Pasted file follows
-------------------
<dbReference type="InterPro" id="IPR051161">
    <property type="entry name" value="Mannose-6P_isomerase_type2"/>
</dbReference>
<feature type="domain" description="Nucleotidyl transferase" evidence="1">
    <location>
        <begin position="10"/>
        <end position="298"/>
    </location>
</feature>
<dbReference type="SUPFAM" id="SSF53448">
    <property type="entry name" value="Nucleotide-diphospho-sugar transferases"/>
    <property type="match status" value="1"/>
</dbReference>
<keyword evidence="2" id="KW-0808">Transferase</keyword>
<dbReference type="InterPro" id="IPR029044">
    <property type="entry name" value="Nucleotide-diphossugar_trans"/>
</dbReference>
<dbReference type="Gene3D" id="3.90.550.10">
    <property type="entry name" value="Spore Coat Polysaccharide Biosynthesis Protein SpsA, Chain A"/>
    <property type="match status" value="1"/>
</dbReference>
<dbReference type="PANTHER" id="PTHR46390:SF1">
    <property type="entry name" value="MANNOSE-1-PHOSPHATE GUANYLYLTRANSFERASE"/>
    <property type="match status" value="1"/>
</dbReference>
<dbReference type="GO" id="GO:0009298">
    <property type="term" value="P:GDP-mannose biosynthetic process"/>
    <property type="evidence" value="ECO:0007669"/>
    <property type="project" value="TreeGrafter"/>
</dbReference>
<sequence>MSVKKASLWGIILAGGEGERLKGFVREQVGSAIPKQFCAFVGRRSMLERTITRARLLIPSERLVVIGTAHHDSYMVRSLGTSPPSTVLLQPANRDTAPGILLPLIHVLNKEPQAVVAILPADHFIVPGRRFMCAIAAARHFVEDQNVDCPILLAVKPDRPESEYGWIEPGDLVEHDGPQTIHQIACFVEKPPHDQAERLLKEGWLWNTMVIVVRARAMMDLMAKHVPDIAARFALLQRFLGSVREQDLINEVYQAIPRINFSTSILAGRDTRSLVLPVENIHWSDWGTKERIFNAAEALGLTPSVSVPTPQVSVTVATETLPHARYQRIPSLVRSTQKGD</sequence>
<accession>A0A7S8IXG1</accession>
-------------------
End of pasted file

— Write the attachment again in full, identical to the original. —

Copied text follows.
<dbReference type="InterPro" id="IPR051161">
    <property type="entry name" value="Mannose-6P_isomerase_type2"/>
</dbReference>
<feature type="domain" description="Nucleotidyl transferase" evidence="1">
    <location>
        <begin position="10"/>
        <end position="298"/>
    </location>
</feature>
<dbReference type="SUPFAM" id="SSF53448">
    <property type="entry name" value="Nucleotide-diphospho-sugar transferases"/>
    <property type="match status" value="1"/>
</dbReference>
<keyword evidence="2" id="KW-0808">Transferase</keyword>
<dbReference type="InterPro" id="IPR029044">
    <property type="entry name" value="Nucleotide-diphossugar_trans"/>
</dbReference>
<dbReference type="Gene3D" id="3.90.550.10">
    <property type="entry name" value="Spore Coat Polysaccharide Biosynthesis Protein SpsA, Chain A"/>
    <property type="match status" value="1"/>
</dbReference>
<dbReference type="PANTHER" id="PTHR46390:SF1">
    <property type="entry name" value="MANNOSE-1-PHOSPHATE GUANYLYLTRANSFERASE"/>
    <property type="match status" value="1"/>
</dbReference>
<dbReference type="GO" id="GO:0009298">
    <property type="term" value="P:GDP-mannose biosynthetic process"/>
    <property type="evidence" value="ECO:0007669"/>
    <property type="project" value="TreeGrafter"/>
</dbReference>
<sequence>MSVKKASLWGIILAGGEGERLKGFVREQVGSAIPKQFCAFVGRRSMLERTITRARLLIPSERLVVIGTAHHDSYMVRSLGTSPPSTVLLQPANRDTAPGILLPLIHVLNKEPQAVVAILPADHFIVPGRRFMCAIAAARHFVEDQNVDCPILLAVKPDRPESEYGWIEPGDLVEHDGPQTIHQIACFVEKPPHDQAERLLKEGWLWNTMVIVVRARAMMDLMAKHVPDIAARFALLQRFLGSVREQDLINEVYQAIPRINFSTSILAGRDTRSLVLPVENIHWSDWGTKERIFNAAEALGLTPSVSVPTPQVSVTVATETLPHARYQRIPSLVRSTQKGD</sequence>
<accession>A0A7S8IXG1</accession>